We’ve talked about the compliance hazards of zombie committees before. But with a new announcement by the FEC last month, there’s now greater impetus to wind down these rudderless entities.
The FEC is set to increase scrutiny of dormant committees and their spending this summer. It said in an April press release: “Starting in July 2018, the Commission will examine the use of campaign funds by dormant committees as part of its review of campaign finance disclosure reports, to ensure the activity meets the regulatory standards for permissible use.”
In laymen’s terms, the FEC is reprising the lyrics from Semisonic’s classic song “Closing Time.”
“You don’t have to go home, but you can’t stay here” — if your dormant activity veers from federal law and the FEC’s strict regulations.
First, I think it’s important to understand why a campaign might stay open for many years after its active cycle. Every campaign is different. Some congressionals — the kind that lose a primary — last only a few weeks. This kind of campaign can easily wind down and terminate within a few months.
A national presidential campaign, given its large scope and tremendous amount of activity, takes many years to wind-down. Reasons for delays are numerous and varied: reasons may include campaign debt, ongoing FEC matters, pending lawsuits, candidate indecision about whether to seek another office soon or convert the committee to a PAC, or lack of personnel to administer the maintenance and wind-down. Whatever the reason, campaign funds may only be spent for permissible uses.
The first task of any committee is to make sure that there’s a person or professional compliance firm in charge of the committee’s wind-down. Campaigns are short-terms entities. When they end, staff tend to scatter. Someone needs to remain to make sure that the committee attends to all of its legal obligations while winding down. Some of the important tasks include bill paying, record keeping, document organizing, and public disclosure reporting,
For the committee in debt, the first job is to assess the damage — how much debt is there? As I have previously advised, it’s wise for a campaign to create a contact list of staff and volunteers so that institutional knowledge can be harnessed. Then, someone should contact vendors and request a “last call” for invoices.
For debt reporting purposes, it’s important to know exactly what bills are outstanding. Once the amount of debt is determined, the committee can decide how it should pay the debt. If the candidate can afford it, a candidate contribution might be the easy answer. If the candidate cannot afford it, or doesn’t want to personally pay for the debt, the committee will need to develop a fundraising plan to retire the debt. Under most campaign finance regimes — whether federal or at the state level — you cannot terminate until the debt is paid down. This is a huge obstacle for many committees and the reason for some dormant committees.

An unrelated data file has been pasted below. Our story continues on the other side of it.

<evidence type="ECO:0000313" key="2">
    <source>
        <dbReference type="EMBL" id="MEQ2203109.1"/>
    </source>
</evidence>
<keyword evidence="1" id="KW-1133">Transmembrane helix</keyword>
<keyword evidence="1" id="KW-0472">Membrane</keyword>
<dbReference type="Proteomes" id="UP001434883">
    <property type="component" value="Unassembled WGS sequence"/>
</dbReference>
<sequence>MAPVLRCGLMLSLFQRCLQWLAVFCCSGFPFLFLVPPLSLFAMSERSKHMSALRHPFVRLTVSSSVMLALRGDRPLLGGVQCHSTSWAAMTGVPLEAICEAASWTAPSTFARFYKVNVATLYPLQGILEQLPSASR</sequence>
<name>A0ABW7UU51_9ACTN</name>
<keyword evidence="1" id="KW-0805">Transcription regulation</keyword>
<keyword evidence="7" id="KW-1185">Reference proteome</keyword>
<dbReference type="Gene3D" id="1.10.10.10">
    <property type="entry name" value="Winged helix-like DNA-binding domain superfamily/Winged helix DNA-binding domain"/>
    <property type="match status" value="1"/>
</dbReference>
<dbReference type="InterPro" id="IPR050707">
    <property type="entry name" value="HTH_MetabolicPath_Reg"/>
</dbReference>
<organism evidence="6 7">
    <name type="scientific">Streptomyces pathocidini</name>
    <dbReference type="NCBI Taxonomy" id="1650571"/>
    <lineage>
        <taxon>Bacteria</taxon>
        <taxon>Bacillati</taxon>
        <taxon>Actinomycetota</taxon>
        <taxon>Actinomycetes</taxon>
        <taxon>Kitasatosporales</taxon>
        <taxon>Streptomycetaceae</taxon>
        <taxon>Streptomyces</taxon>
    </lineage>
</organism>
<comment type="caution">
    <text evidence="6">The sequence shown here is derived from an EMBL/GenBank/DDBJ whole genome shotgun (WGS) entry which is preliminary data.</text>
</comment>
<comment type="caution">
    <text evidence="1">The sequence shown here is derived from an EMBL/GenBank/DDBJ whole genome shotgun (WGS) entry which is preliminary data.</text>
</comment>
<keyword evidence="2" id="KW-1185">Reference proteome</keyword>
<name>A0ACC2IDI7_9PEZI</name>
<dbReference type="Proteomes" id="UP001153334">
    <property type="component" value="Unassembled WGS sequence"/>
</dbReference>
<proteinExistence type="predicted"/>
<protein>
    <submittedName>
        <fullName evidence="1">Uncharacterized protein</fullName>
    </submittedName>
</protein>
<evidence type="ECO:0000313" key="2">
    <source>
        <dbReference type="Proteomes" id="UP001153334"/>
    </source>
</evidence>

Some committees, on the other hand, have a surplus of campaign cash sitting in the coffers. If the candidate knows he doesn’t want to run for office again or convert the committee to a PAC — and assuming there are no outstanding FEC matters or lawsuits — there are permissible ways to spend down the money so you can terminate. First, you can refund donors. This is often done in either a pro-rata manner, or a last-in-first-out method. You can often donate the money to a charitable organization of your choice—provided no conflicts of interest exist. Generally speaking, you may contribute to other candidate committees or transfer money to a party committee.
Campaign money cannot be converted to personal use. Campaigns should consult with competent and experienced election law attorneys for their legal judgment regarding what constitutes personal use. It’s a very fact-specific inquiry. Some expenditures are ipso facto considered personal use. For example, you cannot use campaign money to pay the candidate’s mortgage. You cannot use campaign money for household food and supplies.
While it may seem odd that the FEC chose an extremely busy time of the midterm year to increase scrutiny of dormant committees, they are clearly sending a message that committees need to take the wind-down of a campaign more seriously. A responsible person needs to execute all of the wind-down steps that I have advised and more. And former candidates or officeholders need to be more decisive about their political futures.
Like those Semisonic lyrics, you can’t sit at the bar all night. The lights turn on, patrons are ushered out and the staff prepare to go home. The FEC is professionally and politely telling dormant committees maybe they should go home, too.
Brad Crate is the founder and president of Red Curve Solutions, a GOP compliance firm.